BERENIKA: The feelings are definitely mixed: Warsaw, Poland is my home, my safe place, where I feel comfortable, but at the same time, I am perfectly aware that I do look different than most people here. It causes a feeling of being constantly torn between Venezuela, my mother’s country, and Poland.

OLIVIA: It is not easy: I love my country and I am proud to say that I am Polish, but I also feel like Poland has caused me a great deal of pain.

PAOLA: Why is it important to fight for your rights? Which fights are the most important to you right now?

ANTON: As cliché as it sounds, it is about a collective fight towards an equal world without violence, also for people who are not hetero-normative or cis-gender. Right now, to me, the most important fight is the one for the gender reassignment act.

ANDRZEJ: It is important to fight for our rights because I would like to be treated with the same respect as everybody else and I would like to stop hiding who I love.

OLIWIA: Because I would like for my children to grow up in an open and accepting environment.

JAN BRIKS:I feel like without fighting for my rights, I would never be taken seriously. The most important rights to me are freedom of religious beliefs, free speech and the right to feel at liberty to live my everyday life the way I want to.

PAOLA: Do you think that sex education is important? If so, why?

FRANEK: In the 21st century, sex has become the central element of our identity. It is the main factor that shapes the way other people see us or even the way we shop (sex is an important branch of marketing). Sexual education allows us not only to understand ourselves, but also to understand the world around us.

ANTON: A good sexual education creates a space for young people to resolve certain doubts concerning their puberty. An attentive educator is able to provide support and helps young people to open up and explore different identities and sexual orientations in a safe environment.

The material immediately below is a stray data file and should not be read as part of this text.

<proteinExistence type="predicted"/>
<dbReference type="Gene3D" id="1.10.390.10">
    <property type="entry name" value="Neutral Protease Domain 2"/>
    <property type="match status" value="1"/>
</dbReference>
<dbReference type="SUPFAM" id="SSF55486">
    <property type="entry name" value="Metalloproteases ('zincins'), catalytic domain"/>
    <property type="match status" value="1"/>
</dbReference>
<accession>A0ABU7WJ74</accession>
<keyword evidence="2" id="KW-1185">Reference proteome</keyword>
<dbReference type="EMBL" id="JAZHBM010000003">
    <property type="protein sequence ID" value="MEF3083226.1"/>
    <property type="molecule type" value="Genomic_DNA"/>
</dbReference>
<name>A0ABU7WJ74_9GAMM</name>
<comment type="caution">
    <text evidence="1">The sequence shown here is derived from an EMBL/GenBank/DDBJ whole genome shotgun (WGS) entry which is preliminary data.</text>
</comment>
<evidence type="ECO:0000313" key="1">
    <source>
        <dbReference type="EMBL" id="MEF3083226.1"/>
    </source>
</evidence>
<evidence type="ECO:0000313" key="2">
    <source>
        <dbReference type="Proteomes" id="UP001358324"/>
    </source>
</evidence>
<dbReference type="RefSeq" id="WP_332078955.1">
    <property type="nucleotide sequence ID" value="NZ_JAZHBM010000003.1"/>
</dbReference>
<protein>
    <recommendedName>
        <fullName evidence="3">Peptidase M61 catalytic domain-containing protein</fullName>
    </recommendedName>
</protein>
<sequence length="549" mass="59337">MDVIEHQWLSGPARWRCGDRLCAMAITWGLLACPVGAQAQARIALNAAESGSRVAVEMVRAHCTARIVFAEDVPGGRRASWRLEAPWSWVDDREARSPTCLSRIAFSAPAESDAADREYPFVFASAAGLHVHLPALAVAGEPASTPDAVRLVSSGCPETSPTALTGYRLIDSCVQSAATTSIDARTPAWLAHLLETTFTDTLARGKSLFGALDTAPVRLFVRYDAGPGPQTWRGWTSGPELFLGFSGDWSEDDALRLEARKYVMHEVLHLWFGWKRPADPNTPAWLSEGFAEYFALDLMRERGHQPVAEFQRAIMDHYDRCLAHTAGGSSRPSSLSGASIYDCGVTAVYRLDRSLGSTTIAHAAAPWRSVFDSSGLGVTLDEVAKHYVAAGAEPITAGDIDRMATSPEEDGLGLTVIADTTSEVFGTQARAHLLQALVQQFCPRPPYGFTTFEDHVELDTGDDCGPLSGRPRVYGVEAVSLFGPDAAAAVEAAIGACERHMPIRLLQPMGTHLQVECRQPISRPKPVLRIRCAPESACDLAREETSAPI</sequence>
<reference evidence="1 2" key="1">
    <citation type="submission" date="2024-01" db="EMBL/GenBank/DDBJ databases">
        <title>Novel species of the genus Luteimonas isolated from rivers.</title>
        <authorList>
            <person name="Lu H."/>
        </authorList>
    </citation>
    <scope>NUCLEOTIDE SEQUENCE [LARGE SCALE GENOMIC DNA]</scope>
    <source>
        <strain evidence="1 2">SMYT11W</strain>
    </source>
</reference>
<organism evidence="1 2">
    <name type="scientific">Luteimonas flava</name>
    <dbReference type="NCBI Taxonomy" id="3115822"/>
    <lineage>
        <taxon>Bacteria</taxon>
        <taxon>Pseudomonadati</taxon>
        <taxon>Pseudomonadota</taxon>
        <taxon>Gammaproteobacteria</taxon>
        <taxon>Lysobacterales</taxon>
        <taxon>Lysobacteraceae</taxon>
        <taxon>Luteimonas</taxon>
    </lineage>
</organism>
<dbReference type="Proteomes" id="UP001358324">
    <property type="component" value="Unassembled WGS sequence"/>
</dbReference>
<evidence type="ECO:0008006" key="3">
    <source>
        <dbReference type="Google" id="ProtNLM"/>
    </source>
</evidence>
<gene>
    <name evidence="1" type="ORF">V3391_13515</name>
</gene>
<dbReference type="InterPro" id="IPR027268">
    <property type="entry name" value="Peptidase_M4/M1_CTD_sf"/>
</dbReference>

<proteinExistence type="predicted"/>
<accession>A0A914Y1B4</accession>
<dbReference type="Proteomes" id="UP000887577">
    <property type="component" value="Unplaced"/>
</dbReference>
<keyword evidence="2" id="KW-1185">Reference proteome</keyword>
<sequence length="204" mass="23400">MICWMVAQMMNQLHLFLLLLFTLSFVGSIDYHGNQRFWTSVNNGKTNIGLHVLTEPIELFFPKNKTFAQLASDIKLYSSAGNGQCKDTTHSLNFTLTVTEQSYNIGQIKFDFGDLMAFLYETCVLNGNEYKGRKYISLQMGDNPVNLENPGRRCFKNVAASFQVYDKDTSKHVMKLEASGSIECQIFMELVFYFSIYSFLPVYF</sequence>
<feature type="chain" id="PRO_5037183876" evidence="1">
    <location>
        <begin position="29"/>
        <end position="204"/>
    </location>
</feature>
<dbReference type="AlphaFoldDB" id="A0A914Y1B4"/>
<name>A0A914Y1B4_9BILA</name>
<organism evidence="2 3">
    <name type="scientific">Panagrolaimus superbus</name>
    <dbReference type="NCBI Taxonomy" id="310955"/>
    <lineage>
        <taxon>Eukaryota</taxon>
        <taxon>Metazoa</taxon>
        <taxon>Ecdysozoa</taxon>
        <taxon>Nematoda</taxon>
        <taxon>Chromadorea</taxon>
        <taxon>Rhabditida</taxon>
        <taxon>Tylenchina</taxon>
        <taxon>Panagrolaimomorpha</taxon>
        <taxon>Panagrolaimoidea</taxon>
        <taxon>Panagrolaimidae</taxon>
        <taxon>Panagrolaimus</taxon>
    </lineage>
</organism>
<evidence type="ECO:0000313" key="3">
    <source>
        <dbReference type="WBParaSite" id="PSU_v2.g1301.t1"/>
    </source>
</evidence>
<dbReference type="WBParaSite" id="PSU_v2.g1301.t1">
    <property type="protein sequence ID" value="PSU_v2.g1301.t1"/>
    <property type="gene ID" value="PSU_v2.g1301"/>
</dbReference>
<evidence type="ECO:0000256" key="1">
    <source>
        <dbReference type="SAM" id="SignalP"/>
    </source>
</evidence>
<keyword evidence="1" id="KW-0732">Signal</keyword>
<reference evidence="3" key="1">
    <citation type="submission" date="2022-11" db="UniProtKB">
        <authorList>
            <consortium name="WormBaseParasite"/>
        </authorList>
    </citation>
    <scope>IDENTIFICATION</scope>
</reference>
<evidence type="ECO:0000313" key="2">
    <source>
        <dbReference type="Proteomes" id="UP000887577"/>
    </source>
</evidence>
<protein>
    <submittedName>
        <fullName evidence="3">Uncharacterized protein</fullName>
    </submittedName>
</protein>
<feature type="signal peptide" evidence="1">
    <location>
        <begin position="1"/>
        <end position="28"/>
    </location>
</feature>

BERENIK:I do!!! Sex is a common experience of every single human being. Our body is the first and only thing that we own throughout our whole life, which is why it is worth learning about it.

ANDRZEJ:Sexual education is as important as any other education, but what makes it stand out is that it concerns the very essence of us being human.

TERESA: The less hate you carry within you, the better your quality of life.

PAOLA: What does freedom mean to you? Do you feel free?

MARTA: To me, freedom means having the courage to be yourself and the ability to decide about your own life by yourself.

NATALIA: Freedom means a sense of security. I do not feel completely free.

ANDRZEJ: To me, freedom means equality, being fully accepted by your environment and having the opportunity to live a full life in all its aspects.

PAOLA: How do you think young people in your country feel? Do they feel free?

ALEKSANDER: I am sure that not everybody in Poland consider themselves free. Not all the citizens have the same rights and many things are not accepted by our society.

PAOLA: How is your generation different from the ones that came before?